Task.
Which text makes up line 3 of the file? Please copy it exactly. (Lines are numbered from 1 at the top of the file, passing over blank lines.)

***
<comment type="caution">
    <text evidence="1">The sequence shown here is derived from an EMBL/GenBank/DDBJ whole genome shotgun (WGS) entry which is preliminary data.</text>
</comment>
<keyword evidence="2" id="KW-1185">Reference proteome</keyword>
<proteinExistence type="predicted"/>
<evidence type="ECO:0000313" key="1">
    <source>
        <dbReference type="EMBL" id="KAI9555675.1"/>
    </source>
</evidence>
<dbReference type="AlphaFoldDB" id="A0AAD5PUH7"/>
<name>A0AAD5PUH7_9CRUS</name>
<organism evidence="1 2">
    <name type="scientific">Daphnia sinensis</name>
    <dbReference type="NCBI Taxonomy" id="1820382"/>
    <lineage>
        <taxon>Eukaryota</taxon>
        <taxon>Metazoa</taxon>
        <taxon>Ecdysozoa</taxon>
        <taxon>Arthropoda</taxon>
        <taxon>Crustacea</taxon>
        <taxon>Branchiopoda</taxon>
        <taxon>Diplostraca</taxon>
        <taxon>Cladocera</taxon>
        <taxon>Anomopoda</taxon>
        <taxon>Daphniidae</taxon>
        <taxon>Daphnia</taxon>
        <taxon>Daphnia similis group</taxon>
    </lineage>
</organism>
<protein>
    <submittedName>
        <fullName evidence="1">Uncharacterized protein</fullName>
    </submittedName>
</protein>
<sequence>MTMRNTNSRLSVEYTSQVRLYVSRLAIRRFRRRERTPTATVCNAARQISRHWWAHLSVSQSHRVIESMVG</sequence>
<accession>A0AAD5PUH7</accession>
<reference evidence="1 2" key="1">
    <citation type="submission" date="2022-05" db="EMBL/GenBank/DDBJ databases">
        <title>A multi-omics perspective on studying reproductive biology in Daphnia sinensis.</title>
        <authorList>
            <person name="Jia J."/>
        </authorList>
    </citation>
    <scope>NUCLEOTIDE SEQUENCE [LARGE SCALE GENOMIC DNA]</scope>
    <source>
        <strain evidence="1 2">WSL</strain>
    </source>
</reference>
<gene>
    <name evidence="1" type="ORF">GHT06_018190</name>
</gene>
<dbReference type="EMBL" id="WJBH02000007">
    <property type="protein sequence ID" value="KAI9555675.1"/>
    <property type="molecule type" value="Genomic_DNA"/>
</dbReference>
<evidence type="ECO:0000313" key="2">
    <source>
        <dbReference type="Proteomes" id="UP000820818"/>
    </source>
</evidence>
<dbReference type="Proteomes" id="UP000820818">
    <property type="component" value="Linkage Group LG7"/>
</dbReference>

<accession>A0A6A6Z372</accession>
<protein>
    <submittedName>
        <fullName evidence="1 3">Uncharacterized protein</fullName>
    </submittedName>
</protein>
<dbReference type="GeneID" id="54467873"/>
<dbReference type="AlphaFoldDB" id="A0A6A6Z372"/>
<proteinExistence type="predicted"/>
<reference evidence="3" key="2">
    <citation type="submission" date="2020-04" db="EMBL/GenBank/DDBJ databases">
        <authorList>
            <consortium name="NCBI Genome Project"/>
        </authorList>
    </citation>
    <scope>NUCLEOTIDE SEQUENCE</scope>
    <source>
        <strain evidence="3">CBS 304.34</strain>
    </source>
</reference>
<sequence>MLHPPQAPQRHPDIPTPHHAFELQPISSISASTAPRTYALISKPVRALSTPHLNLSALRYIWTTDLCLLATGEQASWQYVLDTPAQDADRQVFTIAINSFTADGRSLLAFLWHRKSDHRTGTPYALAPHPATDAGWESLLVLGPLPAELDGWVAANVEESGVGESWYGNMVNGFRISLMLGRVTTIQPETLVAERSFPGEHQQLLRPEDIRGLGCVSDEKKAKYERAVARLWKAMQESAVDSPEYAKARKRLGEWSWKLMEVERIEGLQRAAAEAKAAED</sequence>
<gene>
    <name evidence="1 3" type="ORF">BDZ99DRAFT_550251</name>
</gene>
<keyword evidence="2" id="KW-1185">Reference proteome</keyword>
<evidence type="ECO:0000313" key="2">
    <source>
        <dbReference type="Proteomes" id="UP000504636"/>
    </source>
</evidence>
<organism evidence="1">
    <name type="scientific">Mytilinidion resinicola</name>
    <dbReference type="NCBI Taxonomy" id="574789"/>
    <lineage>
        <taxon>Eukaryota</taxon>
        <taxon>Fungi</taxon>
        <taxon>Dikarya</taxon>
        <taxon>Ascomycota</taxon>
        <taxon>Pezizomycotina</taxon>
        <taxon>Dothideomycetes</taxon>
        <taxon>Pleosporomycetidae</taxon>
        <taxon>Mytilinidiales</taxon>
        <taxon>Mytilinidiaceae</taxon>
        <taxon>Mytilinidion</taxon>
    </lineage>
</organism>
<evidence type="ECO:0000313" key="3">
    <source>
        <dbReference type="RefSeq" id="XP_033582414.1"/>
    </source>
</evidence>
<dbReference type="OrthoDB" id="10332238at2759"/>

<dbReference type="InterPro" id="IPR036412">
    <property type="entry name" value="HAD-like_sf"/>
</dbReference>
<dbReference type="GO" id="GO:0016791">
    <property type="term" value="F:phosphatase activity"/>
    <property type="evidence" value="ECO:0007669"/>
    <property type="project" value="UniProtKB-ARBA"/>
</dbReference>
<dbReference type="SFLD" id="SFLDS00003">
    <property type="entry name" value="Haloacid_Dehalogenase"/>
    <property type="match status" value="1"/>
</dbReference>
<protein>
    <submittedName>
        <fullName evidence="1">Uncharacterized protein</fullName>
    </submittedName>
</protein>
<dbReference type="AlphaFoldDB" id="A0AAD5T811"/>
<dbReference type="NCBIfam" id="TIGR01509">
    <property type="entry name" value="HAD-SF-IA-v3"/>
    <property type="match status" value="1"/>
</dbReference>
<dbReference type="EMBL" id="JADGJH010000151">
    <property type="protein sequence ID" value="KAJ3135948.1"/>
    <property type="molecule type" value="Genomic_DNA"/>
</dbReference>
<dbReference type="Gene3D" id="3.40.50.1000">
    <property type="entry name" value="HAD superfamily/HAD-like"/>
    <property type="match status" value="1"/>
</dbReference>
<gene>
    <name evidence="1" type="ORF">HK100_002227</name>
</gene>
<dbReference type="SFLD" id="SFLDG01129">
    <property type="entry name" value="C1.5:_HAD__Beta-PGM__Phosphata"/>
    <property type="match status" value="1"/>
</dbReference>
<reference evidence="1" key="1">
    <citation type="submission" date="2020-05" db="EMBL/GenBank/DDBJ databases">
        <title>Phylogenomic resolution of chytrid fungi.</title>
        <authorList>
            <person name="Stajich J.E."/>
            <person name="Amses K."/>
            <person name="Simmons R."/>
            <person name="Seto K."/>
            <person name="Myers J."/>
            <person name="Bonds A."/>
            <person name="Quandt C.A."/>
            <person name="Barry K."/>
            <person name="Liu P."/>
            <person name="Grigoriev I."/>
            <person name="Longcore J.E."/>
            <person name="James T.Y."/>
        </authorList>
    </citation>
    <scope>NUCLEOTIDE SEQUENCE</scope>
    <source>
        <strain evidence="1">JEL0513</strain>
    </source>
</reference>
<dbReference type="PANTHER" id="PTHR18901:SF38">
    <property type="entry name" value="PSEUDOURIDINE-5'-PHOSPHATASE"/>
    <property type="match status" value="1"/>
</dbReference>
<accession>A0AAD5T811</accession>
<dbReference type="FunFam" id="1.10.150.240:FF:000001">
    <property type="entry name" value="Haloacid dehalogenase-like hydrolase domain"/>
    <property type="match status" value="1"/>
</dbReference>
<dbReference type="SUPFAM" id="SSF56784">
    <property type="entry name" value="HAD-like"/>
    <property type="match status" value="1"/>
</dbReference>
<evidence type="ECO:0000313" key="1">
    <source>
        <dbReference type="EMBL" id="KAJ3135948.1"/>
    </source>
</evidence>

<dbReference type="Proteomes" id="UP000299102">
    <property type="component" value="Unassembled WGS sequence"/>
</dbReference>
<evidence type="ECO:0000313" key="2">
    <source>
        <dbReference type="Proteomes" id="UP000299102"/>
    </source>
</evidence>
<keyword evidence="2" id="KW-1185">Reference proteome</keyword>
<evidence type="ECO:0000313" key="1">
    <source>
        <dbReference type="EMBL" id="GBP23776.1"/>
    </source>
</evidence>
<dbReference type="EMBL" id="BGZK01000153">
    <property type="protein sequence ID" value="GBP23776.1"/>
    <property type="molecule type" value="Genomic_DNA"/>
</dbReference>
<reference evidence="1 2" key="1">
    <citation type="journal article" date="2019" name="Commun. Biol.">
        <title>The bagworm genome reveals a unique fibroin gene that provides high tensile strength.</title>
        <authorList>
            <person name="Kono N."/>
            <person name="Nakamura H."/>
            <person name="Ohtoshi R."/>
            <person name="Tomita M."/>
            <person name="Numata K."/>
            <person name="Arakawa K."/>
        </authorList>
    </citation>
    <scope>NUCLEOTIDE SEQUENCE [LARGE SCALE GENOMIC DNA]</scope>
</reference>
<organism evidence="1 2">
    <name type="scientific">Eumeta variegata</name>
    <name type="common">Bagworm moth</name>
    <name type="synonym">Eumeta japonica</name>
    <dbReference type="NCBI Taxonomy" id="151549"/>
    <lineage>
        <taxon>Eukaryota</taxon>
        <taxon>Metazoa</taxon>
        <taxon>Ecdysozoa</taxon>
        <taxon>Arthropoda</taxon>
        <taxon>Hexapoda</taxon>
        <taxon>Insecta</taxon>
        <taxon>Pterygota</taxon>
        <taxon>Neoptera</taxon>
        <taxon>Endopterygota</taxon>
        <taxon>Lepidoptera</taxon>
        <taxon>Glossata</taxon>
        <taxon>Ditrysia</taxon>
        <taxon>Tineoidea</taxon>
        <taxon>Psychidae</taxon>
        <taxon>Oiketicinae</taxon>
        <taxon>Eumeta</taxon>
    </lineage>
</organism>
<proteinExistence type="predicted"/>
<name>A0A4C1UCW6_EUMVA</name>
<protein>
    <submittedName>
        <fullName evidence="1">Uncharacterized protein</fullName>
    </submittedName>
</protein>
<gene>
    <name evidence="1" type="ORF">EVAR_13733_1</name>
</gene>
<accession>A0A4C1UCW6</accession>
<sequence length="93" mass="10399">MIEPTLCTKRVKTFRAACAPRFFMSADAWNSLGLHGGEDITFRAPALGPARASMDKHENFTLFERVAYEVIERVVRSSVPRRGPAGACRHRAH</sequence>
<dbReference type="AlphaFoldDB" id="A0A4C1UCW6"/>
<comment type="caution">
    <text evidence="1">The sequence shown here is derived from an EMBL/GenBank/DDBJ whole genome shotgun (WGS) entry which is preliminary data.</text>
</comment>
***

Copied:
</comment>